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Re: strtonum(3) from OpenBSD?

At Wed, 24 Jun 2009 23:11:37 +0200, Marc Balmer <> wrote:
Subject: Re: strtonum(3) from OpenBSD?
> what I find amusing is that people come up with their own implemetation
> of such a function instead of simply accept the fact that there is  a  
> function
> in OpenBSD and FreeBSD that is accepted by many good folks...

Note that the _example_ function I showed has several potentially
extreme use-specific limitations which I tried to document:

> > FWIW, here's my super-picky, super portable (except for err.h et al),
> > version of parseint() suitable for use where hard exits on error are
> > desired and the output range is the full INT_MIN to INT_MAX:

I.e. it is not suitable for general use, though it is perhaps a somewhat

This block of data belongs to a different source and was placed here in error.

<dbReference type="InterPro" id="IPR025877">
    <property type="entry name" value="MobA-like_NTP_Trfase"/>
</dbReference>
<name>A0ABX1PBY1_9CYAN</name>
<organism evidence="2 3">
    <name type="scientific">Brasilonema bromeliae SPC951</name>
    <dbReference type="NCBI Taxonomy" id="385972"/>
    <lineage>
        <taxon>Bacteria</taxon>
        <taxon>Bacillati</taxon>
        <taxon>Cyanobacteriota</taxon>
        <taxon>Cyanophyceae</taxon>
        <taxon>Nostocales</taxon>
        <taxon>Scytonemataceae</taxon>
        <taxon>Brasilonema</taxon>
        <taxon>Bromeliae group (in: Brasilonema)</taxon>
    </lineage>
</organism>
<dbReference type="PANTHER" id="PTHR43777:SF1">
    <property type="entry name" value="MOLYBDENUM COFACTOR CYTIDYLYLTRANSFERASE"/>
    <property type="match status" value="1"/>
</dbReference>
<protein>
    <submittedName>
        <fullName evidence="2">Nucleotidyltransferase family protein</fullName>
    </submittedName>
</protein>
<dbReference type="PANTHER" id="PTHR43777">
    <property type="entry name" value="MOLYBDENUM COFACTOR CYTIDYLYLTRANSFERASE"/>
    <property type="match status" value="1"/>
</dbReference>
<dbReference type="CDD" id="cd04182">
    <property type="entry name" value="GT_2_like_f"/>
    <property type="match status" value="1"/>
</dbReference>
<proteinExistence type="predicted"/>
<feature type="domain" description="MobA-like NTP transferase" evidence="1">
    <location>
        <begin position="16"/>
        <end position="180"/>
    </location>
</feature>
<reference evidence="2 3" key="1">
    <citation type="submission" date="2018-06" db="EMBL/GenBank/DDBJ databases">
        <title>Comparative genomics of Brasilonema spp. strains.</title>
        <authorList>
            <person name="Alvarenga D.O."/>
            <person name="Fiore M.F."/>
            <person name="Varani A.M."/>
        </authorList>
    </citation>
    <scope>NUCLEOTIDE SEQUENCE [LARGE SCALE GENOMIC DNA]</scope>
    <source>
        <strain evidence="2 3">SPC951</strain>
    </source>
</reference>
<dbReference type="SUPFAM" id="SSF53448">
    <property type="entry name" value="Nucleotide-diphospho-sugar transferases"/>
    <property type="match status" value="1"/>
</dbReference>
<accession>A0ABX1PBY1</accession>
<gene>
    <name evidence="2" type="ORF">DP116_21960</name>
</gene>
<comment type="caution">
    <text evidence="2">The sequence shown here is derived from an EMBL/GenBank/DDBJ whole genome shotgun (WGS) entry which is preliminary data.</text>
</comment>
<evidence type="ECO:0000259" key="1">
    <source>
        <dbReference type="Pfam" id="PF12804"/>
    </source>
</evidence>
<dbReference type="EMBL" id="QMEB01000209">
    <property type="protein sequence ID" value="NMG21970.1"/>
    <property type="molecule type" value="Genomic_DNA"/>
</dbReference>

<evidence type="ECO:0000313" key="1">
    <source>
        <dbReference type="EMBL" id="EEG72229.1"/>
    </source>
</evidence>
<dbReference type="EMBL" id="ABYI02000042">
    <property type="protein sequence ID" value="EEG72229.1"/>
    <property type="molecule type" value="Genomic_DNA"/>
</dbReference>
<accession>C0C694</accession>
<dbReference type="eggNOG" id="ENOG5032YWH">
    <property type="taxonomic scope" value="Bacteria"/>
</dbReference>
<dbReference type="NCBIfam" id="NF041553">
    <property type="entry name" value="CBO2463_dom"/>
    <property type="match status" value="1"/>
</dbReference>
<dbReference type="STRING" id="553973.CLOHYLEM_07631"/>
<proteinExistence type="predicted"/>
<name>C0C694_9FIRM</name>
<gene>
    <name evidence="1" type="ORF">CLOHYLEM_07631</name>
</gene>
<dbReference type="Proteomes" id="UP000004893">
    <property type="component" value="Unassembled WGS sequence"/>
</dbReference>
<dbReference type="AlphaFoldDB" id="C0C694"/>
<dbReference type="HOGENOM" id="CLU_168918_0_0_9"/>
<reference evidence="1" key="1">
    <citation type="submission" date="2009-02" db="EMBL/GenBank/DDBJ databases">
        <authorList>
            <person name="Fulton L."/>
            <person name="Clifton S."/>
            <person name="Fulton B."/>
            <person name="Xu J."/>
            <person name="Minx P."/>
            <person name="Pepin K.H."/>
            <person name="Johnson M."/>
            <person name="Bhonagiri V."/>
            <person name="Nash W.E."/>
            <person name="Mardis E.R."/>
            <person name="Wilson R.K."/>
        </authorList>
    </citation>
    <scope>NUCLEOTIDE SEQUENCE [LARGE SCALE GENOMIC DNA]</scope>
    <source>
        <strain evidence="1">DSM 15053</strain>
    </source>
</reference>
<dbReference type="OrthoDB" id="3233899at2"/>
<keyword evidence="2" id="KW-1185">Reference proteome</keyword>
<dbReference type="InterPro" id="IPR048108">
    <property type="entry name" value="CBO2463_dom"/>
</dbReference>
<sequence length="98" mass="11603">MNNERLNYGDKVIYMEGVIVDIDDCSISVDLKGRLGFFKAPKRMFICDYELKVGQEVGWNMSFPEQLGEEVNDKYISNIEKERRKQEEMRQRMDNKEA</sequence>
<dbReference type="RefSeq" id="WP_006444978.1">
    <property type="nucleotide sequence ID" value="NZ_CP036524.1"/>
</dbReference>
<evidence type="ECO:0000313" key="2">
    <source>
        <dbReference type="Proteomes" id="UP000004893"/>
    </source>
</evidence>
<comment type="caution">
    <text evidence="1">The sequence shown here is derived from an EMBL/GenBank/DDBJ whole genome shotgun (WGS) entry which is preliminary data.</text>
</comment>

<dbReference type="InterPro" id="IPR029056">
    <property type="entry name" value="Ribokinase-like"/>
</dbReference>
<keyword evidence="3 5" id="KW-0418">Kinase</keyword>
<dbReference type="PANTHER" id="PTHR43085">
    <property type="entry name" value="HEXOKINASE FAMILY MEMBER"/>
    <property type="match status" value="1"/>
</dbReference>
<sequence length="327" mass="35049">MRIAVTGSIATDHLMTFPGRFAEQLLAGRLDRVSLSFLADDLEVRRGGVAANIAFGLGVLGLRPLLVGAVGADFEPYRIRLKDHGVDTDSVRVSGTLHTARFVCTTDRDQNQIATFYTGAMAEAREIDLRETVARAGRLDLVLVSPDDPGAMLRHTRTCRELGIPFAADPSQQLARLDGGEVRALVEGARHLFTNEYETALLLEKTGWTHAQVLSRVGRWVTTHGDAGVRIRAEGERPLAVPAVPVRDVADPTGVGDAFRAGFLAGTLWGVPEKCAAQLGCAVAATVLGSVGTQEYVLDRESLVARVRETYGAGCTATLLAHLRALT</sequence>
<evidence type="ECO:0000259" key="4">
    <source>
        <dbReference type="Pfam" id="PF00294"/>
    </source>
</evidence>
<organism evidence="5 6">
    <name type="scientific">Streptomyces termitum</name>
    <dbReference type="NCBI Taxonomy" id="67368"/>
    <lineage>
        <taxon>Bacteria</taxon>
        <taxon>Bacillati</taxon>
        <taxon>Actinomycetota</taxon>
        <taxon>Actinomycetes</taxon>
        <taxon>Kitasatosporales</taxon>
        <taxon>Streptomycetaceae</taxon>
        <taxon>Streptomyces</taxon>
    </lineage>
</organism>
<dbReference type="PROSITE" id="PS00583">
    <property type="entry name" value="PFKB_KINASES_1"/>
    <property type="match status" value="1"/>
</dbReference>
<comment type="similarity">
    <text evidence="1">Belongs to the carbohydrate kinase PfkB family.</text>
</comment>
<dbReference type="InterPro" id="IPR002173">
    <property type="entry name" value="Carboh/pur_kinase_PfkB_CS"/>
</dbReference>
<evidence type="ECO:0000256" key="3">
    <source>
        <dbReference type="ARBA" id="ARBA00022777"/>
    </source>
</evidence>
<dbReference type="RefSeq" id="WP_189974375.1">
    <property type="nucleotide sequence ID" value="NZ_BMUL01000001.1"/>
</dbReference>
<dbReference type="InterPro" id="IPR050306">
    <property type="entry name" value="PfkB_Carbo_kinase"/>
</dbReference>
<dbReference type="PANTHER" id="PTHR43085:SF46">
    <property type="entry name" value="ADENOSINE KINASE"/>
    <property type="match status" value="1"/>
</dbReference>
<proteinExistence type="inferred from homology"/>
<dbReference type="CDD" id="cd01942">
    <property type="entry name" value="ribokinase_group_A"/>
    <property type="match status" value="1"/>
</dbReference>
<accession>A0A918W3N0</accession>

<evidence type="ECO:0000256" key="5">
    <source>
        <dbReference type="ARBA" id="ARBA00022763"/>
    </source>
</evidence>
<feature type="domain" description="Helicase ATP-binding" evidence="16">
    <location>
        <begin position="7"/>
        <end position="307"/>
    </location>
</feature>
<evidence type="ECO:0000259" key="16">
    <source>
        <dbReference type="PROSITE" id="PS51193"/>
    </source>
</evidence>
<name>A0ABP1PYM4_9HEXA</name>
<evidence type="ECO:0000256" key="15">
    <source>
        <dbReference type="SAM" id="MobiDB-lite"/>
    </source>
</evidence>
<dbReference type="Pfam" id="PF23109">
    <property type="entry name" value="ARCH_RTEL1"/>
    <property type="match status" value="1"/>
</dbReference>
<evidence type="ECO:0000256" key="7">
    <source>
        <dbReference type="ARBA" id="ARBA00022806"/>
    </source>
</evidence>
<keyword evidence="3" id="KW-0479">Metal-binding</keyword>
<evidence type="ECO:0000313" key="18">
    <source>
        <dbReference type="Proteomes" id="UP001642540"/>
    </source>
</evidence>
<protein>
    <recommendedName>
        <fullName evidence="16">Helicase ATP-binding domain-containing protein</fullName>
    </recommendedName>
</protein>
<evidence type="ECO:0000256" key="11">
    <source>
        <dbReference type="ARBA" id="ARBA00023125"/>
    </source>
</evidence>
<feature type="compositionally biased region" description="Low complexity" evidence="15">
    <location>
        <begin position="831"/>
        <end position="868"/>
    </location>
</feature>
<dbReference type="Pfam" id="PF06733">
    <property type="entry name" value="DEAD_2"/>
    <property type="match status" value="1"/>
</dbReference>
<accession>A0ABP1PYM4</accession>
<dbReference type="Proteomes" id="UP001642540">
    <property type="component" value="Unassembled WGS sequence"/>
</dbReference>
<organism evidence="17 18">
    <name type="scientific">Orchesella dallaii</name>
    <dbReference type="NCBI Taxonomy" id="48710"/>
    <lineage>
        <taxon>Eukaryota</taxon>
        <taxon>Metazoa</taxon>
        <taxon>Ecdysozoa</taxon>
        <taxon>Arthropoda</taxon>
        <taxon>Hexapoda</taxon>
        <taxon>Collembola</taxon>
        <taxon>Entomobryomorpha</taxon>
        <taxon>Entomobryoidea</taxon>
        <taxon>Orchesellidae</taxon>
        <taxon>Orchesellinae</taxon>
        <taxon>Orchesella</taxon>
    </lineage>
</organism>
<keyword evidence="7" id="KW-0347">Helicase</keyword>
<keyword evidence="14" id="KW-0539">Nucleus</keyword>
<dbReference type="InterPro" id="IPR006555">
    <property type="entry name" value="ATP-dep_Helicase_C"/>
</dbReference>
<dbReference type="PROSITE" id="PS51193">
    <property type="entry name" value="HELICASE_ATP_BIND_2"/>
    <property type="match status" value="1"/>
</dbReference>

better design in several ways than the much less useful strtonum(3)
you're supporting for reasons I can't quite understand.

If you read my earlier mail you'd also hopefully know that deviating
from any of the restrictions imposed by my parseint() example requires
re-writing some or all of the main conditions and checks and parameters
used by my parseint().

In other words the best function(s) for common use and inclusion in a
system library is already there:  strtol(3) and friends.

Unfortunately as my parseint() example and the length of this discussion
thread shows, strtol(3) is apparently not the easiest API to use
correctly either.  Still, as I said before, from my experience I can't
see that at is possible to do any better with a common utility wrapper
function since all the error handling and range checking is probably
still easier done with local statements than it is to design a good
enough API that can be used widely enough to justify inclusion in a
system library.  It it were possible I'm sure ANSI or IEEE would have
done it instead of publishing strtol(3).

                                                Greg A. Woods
                                                Planix, Inc.

<>       +1 416 218-0099

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